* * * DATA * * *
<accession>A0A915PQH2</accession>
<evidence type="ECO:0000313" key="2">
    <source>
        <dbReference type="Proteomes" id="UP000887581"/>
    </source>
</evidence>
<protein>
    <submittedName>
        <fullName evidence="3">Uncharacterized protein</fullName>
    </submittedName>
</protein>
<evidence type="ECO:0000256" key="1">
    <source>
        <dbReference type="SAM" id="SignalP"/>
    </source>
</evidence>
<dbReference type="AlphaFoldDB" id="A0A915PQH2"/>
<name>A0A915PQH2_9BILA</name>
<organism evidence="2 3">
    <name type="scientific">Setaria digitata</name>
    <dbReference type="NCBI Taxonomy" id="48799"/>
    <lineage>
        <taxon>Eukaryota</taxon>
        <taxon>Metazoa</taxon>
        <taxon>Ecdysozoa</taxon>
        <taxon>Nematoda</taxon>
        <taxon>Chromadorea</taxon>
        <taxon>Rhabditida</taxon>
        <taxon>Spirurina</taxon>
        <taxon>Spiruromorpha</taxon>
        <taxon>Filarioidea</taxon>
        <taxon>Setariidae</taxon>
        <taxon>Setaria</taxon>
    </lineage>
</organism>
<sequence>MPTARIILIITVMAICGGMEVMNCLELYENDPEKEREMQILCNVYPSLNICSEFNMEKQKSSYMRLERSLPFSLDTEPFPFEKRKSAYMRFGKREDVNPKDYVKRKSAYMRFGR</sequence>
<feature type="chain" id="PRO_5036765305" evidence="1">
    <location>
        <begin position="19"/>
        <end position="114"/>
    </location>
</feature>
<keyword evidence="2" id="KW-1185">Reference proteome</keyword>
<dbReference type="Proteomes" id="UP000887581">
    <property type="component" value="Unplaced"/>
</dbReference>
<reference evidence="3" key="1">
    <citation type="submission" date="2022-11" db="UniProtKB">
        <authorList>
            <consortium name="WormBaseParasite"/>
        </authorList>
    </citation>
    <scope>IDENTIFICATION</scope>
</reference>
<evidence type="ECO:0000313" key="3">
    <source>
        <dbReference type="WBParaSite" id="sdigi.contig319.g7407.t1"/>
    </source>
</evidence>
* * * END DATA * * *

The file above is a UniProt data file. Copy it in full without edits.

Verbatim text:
<accession>A0A915PQH2</accession>
<evidence type="ECO:0000313" key="2">
    <source>
        <dbReference type="Proteomes" id="UP000887581"/>
    </source>
</evidence>
<protein>
    <submittedName>
        <fullName evidence="3">Uncharacterized protein</fullName>
    </submittedName>
</protein>
<evidence type="ECO:0000256" key="1">
    <source>
        <dbReference type="SAM" id="SignalP"/>
    </source>
</evidence>
<dbReference type="AlphaFoldDB" id="A0A915PQH2"/>
<name>A0A915PQH2_9BILA</name>
<organism evidence="2 3">
    <name type="scientific">Setaria digitata</name>
    <dbReference type="NCBI Taxonomy" id="48799"/>
    <lineage>
        <taxon>Eukaryota</taxon>
        <taxon>Metazoa</taxon>
        <taxon>Ecdysozoa</taxon>
        <taxon>Nematoda</taxon>
        <taxon>Chromadorea</taxon>
        <taxon>Rhabditida</taxon>
        <taxon>Spirurina</taxon>
        <taxon>Spiruromorpha</taxon>
        <taxon>Filarioidea</taxon>
        <taxon>Setariidae</taxon>
        <taxon>Setaria</taxon>
    </lineage>
</organism>
<sequence>MPTARIILIITVMAICGGMEVMNCLELYENDPEKEREMQILCNVYPSLNICSEFNMEKQKSSYMRLERSLPFSLDTEPFPFEKRKSAYMRFGKREDVNPKDYVKRKSAYMRFGR</sequence>
<feature type="chain" id="PRO_5036765305" evidence="1">
    <location>
        <begin position="19"/>
        <end position="114"/>
    </location>
</feature>
<keyword evidence="2" id="KW-1185">Reference proteome</keyword>
<dbReference type="Proteomes" id="UP000887581">
    <property type="component" value="Unplaced"/>
</dbReference>
<reference evidence="3" key="1">
    <citation type="submission" date="2022-11" db="UniProtKB">
        <authorList>
            <consortium name="WormBaseParasite"/>
        </authorList>
    </citation>
    <scope>IDENTIFICATION</scope>
</reference>
<evidence type="ECO:0000313" key="3">
    <source>
        <dbReference type="WBParaSite" id="sdigi.contig319.g7407.t1"/>
    </source>
</evidence>